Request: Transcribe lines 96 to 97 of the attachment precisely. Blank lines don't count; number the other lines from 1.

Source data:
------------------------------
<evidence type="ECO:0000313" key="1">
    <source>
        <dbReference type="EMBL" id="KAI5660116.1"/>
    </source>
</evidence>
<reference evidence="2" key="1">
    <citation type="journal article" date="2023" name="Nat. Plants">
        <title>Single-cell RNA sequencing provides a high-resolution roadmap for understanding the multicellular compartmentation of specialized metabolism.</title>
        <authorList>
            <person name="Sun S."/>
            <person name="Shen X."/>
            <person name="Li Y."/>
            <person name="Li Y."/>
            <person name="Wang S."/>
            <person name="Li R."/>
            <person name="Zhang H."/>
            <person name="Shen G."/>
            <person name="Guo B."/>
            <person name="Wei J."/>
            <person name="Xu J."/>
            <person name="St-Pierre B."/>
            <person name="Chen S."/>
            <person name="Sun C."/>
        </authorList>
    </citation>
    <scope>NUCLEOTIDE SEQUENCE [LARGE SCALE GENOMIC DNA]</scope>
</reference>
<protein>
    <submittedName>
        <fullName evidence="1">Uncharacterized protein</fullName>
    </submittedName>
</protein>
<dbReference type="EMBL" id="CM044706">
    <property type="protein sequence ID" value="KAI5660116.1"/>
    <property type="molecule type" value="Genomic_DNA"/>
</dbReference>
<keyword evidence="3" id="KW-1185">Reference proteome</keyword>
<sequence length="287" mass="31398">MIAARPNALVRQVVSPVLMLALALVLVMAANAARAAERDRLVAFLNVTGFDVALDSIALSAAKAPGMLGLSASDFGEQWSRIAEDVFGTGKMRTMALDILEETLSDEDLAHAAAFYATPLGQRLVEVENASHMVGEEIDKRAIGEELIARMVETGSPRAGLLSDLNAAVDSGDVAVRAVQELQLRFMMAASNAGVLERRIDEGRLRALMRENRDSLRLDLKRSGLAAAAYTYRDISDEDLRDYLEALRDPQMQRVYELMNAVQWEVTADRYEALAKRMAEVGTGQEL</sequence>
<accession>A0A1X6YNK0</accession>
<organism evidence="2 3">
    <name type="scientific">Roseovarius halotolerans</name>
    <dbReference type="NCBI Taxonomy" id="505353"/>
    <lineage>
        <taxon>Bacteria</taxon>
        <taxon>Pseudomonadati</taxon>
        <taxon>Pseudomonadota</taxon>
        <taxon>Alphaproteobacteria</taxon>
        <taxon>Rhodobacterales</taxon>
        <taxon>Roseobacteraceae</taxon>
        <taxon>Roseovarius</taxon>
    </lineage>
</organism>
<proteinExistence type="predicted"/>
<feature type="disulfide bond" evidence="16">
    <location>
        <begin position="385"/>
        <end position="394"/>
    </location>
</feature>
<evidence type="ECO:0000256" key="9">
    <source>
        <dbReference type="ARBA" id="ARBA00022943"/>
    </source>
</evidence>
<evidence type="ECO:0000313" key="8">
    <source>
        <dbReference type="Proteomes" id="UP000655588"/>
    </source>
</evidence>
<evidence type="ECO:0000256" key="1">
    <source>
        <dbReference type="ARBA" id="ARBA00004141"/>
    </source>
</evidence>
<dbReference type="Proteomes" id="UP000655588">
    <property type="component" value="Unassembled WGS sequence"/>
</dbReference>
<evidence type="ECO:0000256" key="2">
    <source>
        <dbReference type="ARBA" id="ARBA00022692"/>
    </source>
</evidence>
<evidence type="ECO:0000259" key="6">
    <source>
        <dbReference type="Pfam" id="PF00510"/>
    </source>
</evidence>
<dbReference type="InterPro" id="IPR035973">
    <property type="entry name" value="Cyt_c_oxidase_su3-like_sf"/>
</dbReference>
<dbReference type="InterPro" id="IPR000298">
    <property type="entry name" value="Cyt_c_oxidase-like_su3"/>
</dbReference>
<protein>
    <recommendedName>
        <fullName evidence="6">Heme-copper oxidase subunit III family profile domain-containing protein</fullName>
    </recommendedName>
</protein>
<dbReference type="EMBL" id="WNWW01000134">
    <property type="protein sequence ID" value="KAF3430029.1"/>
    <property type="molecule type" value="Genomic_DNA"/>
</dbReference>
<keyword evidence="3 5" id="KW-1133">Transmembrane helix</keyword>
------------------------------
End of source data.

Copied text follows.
        <fullName evidence="6">Heme-copper oxidase subunit III family profile domain-containing protein</fullName>
    </recommendedName>